What kind of a society have we developed when female school teachers are advised not to pick up and cuddle a five-year-old child who has fallen over in the playground and hurt herself? What happened to the time when a teacher's duty was "in loco parentis"? What kind of society do we have when a father is frightened to cuddle his toddler or baby daughter in public because of what people may say about him? There are disgusting paedophiles in our community who should be in gaol, and laws to put them there were legislated many years ago. However, we needed only to overcome the "non-dobbing" Australian tradition and to educate people to report this behaviour and other gross abuse of children. We have gone overboard with legislation, but are the children any safer?

I believe we need to review the definition of "child" in legislation because more and more major crimes are being committed by so-called children. The child of today is hardly a child when he or she can leave home, live alone and hold a permanent job, if obtainable, at 15; legally marry with a magistrate's permission at 16; and drive a potentially lethal machine “a motor car” at 17 years of age. The broad education that children get these days and the activities they learn from television or publicly witness in today's community make them grow up faster than they did even 20 years ago.

I believe that for legal purposes there should be three classifications of maturity: a "child" until the age of 12, an "adolescent" from 13 to 18, and an "adult" from 18 years of age. When such adolescents commit adult crimes they should be treated as adults, with their names not suppressed and with the courts open to the public. We have so many laws in this State and country but so little justice. I believe that everybody is entitled to a fair and just trial but when guilty people are set free because we, the legislators, have made errors or left loopholes in the law for clever lawyers to find, that is not justice.

This material extracted from the LA Hansard Extracts - 52nd Parliament of NSW database at www.parliament.nsw.gov.au.


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Friday, February 07, 2003


Dear Editor,

Republic proponents are still harping on the same old and totally discredited nonsense that the Queen of Australia is also Australia's 'Head of State'. This allegation is totally false and absolute rubbish!

Republicans claim that the Monarchy must go in order for Australia to be independent. Republicans claim that the Monarchy must go in order for Australia to have an Australian as 'Head of State'. Both of these claims are false.

Australia long ago severed all legal and constitutional ties with Britain. We are, and have been for a long time, an independent and sovereign nation, as confirmed by the Hawke Government's 1985 Constitutional Commission report.

Since 1965, seven out of eight Governor-Generals, who ceremonially carry out the duties of the 'Head of State', have been born Australians.

Republicans have every right to seek constitutional change if they believe that they are able to come up with a better system of government than the one we now have. But they have no right to misrepresent the changes they wish to make, and they certainly have no right to misrepresent our present Constitution.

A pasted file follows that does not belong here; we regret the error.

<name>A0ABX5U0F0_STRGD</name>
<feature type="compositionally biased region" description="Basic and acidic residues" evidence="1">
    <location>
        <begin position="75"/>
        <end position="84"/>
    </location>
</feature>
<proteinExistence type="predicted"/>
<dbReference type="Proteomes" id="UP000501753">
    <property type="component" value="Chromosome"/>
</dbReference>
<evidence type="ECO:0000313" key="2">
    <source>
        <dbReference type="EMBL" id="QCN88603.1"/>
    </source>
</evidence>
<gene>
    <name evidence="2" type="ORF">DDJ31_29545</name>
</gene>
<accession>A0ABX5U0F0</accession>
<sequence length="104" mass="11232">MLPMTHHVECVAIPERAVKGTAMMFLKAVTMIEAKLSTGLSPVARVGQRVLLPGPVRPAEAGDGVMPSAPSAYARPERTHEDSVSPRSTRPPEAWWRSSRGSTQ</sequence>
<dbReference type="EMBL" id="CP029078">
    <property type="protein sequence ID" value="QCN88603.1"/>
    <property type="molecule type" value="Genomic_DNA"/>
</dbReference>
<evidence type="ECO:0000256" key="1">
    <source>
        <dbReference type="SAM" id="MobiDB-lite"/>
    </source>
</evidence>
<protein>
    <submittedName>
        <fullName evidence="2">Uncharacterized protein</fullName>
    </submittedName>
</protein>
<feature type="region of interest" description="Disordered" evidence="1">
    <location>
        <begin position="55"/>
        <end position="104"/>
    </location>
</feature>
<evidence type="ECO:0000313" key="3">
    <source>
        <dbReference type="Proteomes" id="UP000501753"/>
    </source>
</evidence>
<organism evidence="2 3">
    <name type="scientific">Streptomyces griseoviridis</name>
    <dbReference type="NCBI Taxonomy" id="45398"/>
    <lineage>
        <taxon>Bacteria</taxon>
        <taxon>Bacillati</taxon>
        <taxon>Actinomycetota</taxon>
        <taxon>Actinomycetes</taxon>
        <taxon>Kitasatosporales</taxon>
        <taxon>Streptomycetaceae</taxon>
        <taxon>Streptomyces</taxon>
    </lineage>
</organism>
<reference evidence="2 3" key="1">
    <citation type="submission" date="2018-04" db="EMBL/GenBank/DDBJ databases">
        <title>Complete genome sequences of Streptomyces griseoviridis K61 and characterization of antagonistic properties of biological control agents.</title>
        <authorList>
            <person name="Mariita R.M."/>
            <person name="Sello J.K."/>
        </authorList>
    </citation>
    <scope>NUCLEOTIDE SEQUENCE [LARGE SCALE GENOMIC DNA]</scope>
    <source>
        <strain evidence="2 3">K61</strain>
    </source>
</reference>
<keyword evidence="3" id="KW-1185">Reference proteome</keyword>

It is 'inevitable' that Australia will NOT become a republic.

Selwyn Johnston (Convenor: Queensland 'NO' Republic Campaign)



This was written by Mother Teresa and is engraved on the wall of her home for children in Calcutta............

People are often unreasonable, illogical, and self-centered; Forgive them anyway.

If you are kind, People may accuse you of selfish, ulterior motives; Be kind anyway.

If you are successful, you will win some false friends and some true enemies; Succeed anyway.

If you are honest and frank, people may cheat you; Be honest and frank anyway.
What you spend years building, someone could destroy overnight; Build anyway.

If you find serenity and happiness, they may be jealous; Be happy anyway.

The good you do today, people will often forget tomorrow; Do good anyway.

Give the world the best you have, and it may never be enough. Give the world the best you've got anyway.

You see, in the final analysis, it is between you and God; It was never between you and them anyway.


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Thursday, February 06, 2003

Cathy Buckle's letter from Zimbabwe

Dear Family and Friends,

What can I tell you that is not horrific? How can I sit here and describe the death of a country that was beautiful and thriving only 3 years ago ? Some weeks the depression is so overwhelming that I just do not know where to start. Shall I write about the riot police who fired tear gas to disperse a residents' meeting called to discuss the water crisis in Harare? Maybe people would rather hear about the five international Lutheran church workers who were deported after being accused of being journalists in disguise, or the two American journalists who were detained by police for 7 hours after they took photographs of a grain marketing depot. Perhaps I should write about the announcement by the American State Department advising their nationals not to travel to Zimbabwe because of security concerns. Or shall I tell you how disgusted we are that the EU cannot reach agreement about renewing targeted sanctions against Zimbabwe's leaders? It almost seems as if now the world is just going to pump food into Zimbabwe to stop massive deaths from starvation but forgive and forget the man and his party who did this to us.